What, Exactly, Is Feminist Geography?
The bizarre corners of academia are usually Steve’s beat, but a reader sent me a link to an article about a paper published in Gender, Place & Culture, a Journal of Feminist Geography. The paper, by Carrie Mott and Daniel Cockayne, is titled “Citation matters: mobilizing the politics of citation toward a practice of ‘conscientious engagement.’” It urges academics working in the field of geography not to cite works by white, heterosexual men:
An increasing amount of scholarship in critical, feminist, and anti-racist geographies has recently focused self-reflexively on the topics of exclusion and discrimination within the discipline itself. In this article we contribute to this literature by considering citation as a problematic technology that contributes to the reproduction of the white heteromasculinity of geographical thought and scholarship, despite advances toward more inclusivity in the discipline in recent decades. … We argue for a conscientious engagement with the politics of citation as a geographical practice that is mindful of how citational practices can be a tool for either the reification of, or resistance to, unethical hierarchies of knowledge production. We offer practical and conceptual reasons for carefully thinking through the role of citation as a performative embodiment of the reproduction of geographical thought.
The Washington Times quotes from the paper:
The authors point out that whether an academic’s research is cited by his peers has significant implications for promotion, tenure and influence. Therefore, to cite only white men “does a disservice to researchers and writers who are othered by white heteromasculinism.”
The authors define “white heteromasculinism” as “an intersectional system of oppression describing on-going processes that bolster the status of those who are white, male, able-bodied, economically privileged, heterosexual, and cisgendered.”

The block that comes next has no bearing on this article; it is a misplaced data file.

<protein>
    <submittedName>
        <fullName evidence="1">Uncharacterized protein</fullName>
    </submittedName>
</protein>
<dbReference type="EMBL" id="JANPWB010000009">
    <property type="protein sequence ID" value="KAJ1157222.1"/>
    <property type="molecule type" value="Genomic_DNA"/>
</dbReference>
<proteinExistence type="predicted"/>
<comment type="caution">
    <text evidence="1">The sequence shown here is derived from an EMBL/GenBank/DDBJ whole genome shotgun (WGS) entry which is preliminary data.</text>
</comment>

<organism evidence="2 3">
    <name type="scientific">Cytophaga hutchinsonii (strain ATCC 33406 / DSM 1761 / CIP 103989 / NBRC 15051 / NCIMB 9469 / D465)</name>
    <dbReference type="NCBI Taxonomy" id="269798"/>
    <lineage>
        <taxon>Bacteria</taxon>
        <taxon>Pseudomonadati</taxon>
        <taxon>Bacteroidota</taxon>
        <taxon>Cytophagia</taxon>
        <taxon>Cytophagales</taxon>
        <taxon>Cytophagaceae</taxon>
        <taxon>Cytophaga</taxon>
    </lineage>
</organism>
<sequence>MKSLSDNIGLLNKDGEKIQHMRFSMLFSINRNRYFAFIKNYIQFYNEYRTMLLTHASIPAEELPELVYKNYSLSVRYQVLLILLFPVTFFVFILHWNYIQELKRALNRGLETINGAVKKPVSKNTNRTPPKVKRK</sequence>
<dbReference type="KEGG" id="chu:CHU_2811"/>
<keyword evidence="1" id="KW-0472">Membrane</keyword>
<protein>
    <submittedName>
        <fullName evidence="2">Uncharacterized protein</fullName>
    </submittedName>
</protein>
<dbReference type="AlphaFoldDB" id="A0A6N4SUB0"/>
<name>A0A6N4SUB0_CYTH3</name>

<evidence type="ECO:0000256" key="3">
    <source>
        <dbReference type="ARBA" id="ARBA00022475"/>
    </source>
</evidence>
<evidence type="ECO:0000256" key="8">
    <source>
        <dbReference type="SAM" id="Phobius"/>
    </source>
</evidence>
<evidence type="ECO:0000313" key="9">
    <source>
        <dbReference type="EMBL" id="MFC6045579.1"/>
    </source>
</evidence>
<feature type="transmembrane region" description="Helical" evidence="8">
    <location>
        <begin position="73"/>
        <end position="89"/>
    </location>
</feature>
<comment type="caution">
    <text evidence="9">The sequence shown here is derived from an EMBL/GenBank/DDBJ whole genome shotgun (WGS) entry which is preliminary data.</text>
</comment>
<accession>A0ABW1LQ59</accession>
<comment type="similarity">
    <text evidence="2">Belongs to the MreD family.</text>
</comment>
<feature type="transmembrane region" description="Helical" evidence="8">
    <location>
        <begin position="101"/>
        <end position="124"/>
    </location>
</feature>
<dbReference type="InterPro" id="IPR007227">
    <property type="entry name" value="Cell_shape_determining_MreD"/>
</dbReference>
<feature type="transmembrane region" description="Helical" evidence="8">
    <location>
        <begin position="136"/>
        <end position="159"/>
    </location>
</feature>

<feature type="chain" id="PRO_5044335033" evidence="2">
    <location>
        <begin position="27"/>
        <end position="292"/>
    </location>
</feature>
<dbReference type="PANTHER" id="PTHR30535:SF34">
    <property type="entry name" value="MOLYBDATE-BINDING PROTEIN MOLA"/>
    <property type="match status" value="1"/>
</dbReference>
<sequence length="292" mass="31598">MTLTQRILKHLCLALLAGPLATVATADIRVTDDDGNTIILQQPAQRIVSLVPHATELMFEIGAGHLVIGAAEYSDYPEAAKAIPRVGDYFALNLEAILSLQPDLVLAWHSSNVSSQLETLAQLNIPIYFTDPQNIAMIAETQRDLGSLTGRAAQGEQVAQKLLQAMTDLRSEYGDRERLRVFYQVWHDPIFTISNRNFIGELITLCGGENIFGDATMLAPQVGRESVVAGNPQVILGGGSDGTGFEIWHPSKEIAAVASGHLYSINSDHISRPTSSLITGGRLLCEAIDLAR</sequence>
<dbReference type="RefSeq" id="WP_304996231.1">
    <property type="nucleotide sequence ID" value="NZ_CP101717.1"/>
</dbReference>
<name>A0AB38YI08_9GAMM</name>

What any of this has to do with geography, God only knows.
As often happens with academic journals, one wonders whether the whole thing is an elaborate joke. On balance, I think Gender, Place & Culture is intended seriously. Still, papers like this one cause me to wonder: “Fucking geographers! Or the epistemological consequences of neglecting the lusty researcher’s body.”
This article investigates the dichotomy within research on sexuality between the desiring body of the informant on the one hand and the non-desiring body of the researcher on the other. Despite earlier calls to acknowledge and include the eroticisms of the researcher, accounts where the desiring researcher’s body is a central focus remain exceptions to the rule. The main goal of this intervention is to investigate why the absence of the lusty researcher’s body seems to endure. I will first explore some of the reasons researchers might feel inhibited to self-disclose their desires, to continue with uncovering some of the techniques used to sustain the cover of the asexual, disembodied researcher. Afterwards, I will discuss my own experiences as a (junior) researcher in the field, mainly my own discomfort and embarrassment to be perceived as a desiring woman-researcher, and trace how this has informed my own research trajectory. I conclude by suggesting that writing down our negotiations between the validity of our research versus how much we are willing to self-disclose might be a first step towards an improved inclusion of lust and desire in sex research.
I can’t tell whether she is talking about geography or sex research, or both. Which is probably not a good sign.
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